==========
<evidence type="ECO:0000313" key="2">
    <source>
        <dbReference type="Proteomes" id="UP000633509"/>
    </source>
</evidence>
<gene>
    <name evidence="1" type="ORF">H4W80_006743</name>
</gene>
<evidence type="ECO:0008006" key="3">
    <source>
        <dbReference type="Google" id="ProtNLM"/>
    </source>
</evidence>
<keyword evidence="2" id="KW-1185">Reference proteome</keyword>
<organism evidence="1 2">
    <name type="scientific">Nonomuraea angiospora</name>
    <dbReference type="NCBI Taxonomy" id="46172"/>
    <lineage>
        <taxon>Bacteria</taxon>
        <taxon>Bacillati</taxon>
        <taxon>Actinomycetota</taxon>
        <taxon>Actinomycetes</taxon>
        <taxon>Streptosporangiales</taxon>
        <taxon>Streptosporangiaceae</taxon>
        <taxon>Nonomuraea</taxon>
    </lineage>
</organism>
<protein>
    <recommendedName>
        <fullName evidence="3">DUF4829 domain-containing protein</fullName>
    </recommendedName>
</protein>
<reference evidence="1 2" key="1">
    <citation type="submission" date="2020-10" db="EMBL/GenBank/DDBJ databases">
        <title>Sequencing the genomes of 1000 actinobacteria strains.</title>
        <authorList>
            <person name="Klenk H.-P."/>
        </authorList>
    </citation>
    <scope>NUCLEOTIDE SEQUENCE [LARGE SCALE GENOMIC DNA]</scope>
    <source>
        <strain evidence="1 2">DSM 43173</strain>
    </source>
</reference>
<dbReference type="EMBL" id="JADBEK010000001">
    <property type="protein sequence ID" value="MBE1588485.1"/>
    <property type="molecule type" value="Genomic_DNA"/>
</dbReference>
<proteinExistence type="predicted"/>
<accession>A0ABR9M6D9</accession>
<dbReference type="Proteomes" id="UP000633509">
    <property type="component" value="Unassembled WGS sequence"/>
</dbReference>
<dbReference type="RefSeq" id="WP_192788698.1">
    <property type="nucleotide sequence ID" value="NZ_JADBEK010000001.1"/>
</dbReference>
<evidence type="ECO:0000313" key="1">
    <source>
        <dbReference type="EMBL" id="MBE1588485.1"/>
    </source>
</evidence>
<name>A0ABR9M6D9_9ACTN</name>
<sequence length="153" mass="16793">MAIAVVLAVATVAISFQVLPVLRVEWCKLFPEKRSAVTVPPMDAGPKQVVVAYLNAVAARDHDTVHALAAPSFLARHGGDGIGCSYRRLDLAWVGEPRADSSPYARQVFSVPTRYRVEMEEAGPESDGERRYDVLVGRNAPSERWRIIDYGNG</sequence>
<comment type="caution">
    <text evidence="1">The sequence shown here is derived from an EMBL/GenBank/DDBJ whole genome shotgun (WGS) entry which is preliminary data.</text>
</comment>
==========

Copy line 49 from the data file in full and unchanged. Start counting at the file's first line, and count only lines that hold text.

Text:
<proteinExistence type="predicted"/>